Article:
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Re: Some scripts for analyzing NetBus
From: Toni Ruottu <toni.ruottu () iki fi>
Date: Sat, 15 Jan 2011 14:17:57 +0200

netbus-auth-bypass was set into category "intrusive" because it breaks
other sessions. I was asked to research this, so I did. It turns out
that all sessions are invalidated on each new connection to the server
unless the correct password is provided through the new connection. I
used NetBus 1.7 to test this. By this definition regular version scan
is equally intrusive. In my tests -sT and -sS did not seem to break
sessions.

So how should we categorize the scripts then? I think netbus-version
should not be in intrusive, because any other version probes already
break sessions, so it does not add to the intrusiveness. netbus-brute
should clearly be in intrusive as it might send lots of data to the
server and fill some log file with login requests.

How about netbus-auth-bypass and netbus-info? Should we put them all
into the intrusive category for the benefit of those who try to do
stealthy scans with default scripts enabled, but version scanning
disabled? Or should we rather have them in the default category
because they may help admins notice a backdoor instance, set a
password for the service, or upgrade it to a secure version.

Taking all this into account I would move netbus-auth-bypass into the
default category. Detecting vulnerabilities seems more important than
accidentally breaking a session. Specially since NetBus is probably
not expected to be really robust, and it might not be too common to
have long sessions open.

On Mon, Dec 13, 2010 at 11:53 PM, Toni Ruottu <toni.ruottu () iki fi> wrote:
The scripts store a password in nmap.registry.netbuspassword. This won't
work if more than host with different passwords is scanned at the same
time. You should make this indexed by IP address and port number.

I'll look into this.

If there's no password set on the server, the output of netbus-brute is:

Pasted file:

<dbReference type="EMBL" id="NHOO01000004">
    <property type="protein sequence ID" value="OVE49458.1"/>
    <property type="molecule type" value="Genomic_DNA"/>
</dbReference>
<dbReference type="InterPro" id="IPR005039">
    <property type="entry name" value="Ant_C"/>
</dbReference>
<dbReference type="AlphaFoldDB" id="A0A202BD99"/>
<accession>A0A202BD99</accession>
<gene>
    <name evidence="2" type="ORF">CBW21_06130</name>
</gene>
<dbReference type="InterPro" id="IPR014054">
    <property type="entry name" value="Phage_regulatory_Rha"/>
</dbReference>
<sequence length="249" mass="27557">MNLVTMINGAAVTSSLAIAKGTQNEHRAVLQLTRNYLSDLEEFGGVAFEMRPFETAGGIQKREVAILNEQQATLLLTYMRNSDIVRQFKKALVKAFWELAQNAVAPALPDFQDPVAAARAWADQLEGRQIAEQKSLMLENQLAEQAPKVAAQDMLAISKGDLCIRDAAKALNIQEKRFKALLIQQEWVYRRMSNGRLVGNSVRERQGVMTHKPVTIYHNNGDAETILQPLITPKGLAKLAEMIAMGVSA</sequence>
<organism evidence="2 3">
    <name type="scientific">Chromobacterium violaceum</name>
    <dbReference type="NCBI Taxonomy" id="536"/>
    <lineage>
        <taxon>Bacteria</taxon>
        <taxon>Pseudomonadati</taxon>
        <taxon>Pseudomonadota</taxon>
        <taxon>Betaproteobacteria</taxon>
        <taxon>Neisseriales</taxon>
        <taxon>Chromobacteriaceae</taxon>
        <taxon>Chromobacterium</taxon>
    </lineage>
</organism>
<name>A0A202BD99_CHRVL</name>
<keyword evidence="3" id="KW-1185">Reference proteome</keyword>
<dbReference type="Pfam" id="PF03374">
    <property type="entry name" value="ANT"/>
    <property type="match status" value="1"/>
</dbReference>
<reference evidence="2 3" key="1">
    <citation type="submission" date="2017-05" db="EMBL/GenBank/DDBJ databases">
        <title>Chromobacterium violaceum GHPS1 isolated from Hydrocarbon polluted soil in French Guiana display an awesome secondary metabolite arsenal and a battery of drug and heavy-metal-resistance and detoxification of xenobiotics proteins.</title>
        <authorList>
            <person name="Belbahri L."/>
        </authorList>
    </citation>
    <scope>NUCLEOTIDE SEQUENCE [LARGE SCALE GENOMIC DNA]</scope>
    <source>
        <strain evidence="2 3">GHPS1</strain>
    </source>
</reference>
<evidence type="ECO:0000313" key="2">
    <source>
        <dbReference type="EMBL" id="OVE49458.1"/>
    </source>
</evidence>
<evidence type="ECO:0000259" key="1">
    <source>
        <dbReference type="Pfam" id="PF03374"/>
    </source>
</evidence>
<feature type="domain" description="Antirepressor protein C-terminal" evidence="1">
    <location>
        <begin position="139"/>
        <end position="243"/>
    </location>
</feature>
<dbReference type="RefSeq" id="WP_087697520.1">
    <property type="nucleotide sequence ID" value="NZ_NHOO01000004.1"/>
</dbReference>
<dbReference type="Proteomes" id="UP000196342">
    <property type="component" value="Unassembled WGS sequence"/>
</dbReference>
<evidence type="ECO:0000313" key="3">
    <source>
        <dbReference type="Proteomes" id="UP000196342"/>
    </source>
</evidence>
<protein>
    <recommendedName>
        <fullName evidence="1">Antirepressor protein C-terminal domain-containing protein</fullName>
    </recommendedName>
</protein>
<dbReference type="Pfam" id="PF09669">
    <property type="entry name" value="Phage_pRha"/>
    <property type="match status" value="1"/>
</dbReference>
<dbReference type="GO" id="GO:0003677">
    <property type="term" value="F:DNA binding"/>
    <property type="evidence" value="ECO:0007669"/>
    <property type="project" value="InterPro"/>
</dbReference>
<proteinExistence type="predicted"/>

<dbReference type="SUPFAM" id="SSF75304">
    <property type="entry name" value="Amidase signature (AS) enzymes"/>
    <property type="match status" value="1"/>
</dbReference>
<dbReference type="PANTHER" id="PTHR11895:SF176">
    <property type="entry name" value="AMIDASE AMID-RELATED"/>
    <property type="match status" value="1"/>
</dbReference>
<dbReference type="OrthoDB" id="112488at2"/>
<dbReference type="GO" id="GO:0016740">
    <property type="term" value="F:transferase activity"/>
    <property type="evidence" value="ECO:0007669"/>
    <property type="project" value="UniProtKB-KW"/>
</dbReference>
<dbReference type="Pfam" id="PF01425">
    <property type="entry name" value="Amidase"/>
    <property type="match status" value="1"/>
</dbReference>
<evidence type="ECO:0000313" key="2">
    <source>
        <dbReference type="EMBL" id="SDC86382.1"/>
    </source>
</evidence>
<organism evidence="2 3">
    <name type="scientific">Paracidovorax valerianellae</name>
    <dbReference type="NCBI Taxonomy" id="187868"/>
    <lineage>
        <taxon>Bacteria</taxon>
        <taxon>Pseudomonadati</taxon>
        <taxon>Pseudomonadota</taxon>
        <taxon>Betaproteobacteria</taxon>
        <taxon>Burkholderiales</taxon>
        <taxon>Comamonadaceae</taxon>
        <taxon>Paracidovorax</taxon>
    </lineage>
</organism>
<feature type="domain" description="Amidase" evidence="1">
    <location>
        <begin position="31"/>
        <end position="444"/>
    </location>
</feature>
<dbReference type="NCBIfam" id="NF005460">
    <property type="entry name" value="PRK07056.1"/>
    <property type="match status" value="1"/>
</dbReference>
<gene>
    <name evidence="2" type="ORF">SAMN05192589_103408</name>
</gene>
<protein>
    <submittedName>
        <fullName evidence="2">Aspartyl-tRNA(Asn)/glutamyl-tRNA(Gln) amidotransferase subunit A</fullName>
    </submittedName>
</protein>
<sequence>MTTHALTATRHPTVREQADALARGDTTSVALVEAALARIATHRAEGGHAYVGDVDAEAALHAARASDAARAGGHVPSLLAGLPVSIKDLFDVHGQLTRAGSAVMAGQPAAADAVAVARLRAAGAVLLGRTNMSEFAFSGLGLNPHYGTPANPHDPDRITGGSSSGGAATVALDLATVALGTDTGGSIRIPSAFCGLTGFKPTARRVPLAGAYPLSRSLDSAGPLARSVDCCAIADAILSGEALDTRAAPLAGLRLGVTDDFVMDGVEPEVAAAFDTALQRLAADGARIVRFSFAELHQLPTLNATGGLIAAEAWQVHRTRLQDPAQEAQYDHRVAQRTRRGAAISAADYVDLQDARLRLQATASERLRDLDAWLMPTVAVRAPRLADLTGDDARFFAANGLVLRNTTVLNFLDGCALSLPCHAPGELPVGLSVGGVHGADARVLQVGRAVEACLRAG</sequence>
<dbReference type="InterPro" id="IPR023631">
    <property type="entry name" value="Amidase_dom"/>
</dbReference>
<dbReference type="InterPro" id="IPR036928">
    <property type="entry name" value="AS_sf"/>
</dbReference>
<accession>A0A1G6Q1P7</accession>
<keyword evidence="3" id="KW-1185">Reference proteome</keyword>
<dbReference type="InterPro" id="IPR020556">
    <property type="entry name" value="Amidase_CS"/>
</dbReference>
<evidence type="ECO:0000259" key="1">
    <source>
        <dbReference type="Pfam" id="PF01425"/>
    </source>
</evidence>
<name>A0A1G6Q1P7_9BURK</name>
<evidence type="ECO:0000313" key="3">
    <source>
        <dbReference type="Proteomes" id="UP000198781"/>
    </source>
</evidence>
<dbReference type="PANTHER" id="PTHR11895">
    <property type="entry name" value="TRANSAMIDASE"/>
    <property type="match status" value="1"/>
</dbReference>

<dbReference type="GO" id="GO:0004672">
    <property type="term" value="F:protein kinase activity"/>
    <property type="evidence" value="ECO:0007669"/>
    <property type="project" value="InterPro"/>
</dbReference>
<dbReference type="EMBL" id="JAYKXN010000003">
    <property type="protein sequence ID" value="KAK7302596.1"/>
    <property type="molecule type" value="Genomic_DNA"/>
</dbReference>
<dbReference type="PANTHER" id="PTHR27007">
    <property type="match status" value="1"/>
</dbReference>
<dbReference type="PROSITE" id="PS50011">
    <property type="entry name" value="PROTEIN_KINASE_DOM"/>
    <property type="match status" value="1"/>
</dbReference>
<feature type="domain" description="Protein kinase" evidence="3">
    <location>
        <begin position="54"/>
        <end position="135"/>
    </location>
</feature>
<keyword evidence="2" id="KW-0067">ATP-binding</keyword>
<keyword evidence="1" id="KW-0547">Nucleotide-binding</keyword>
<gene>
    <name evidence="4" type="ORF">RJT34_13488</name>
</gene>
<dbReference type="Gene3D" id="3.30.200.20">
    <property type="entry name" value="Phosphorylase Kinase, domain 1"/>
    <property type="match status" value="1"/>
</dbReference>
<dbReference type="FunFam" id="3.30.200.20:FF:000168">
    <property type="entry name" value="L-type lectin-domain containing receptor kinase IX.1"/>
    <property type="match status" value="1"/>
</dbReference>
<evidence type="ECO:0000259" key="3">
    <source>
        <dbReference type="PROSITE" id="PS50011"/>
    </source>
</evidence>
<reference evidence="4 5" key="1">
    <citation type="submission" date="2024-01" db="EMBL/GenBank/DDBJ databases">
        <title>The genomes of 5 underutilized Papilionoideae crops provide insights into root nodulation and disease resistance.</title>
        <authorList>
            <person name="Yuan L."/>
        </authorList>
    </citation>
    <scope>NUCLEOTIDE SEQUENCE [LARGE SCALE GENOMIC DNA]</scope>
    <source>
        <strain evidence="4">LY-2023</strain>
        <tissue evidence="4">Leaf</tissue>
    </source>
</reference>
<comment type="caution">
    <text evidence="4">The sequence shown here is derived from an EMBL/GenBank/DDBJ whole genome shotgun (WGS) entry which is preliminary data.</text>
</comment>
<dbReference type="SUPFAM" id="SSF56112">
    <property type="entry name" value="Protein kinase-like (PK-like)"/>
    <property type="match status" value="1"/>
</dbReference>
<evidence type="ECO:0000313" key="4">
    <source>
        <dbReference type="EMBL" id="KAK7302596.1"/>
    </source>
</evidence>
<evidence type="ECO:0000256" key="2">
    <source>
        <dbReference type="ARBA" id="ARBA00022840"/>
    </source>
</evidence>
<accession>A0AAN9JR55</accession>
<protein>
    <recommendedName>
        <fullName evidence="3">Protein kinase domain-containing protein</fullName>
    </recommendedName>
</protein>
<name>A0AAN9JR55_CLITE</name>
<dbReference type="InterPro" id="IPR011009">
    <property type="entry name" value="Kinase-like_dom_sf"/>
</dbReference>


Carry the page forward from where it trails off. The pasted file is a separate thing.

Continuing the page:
|_netbus-brute:
There should be some message to make clear that it's an empty or blank
password.

It is indeed a blank password. I think trying to log in with "foo"
(when the blank password is set) would cause an error, but I'd need to
check to be sure. Is some other brute script reporting a blank? I
could copy the message format to remain consistent.

Similarly netbus-auth-bypass fails to report if it was able to connect
with a blank password:
       socket:send("Password;1;\r") --password: empty
       if buffer() ~= "Access;1" then
               return
       end
       socket:send("Password;1; \r") --password: space
       if buffer() == "Access;1" then
               return "Vulnerable"
       end
There should be an "else" on that second "if" that says, "Not
vulnerable, but password is blank."

Oh, I thought it would be task of netbus-brute to figure that out.
Maybe it makes sense to detect that here too. :-)

Wow, I tried running NetBus170 on a Fedora VM under WINE, and your
right. The "Screendump" button even gets a copy of the whole GNOME
desktop.

One of the scripts messed up the server (which you warned about) so that
every button brings up a dialog reading "Sorry, host is password
protected." I think this was netbus-auth-bypass. I moved the script into
the "intrusive" category because of this. Can you explain what
circumstances cause the server to be locked out so it can be documented?

I think any failed authentication attempt will fail sessions for
everyone, but I have to check how this behaves with blank passwords.

 --Toni

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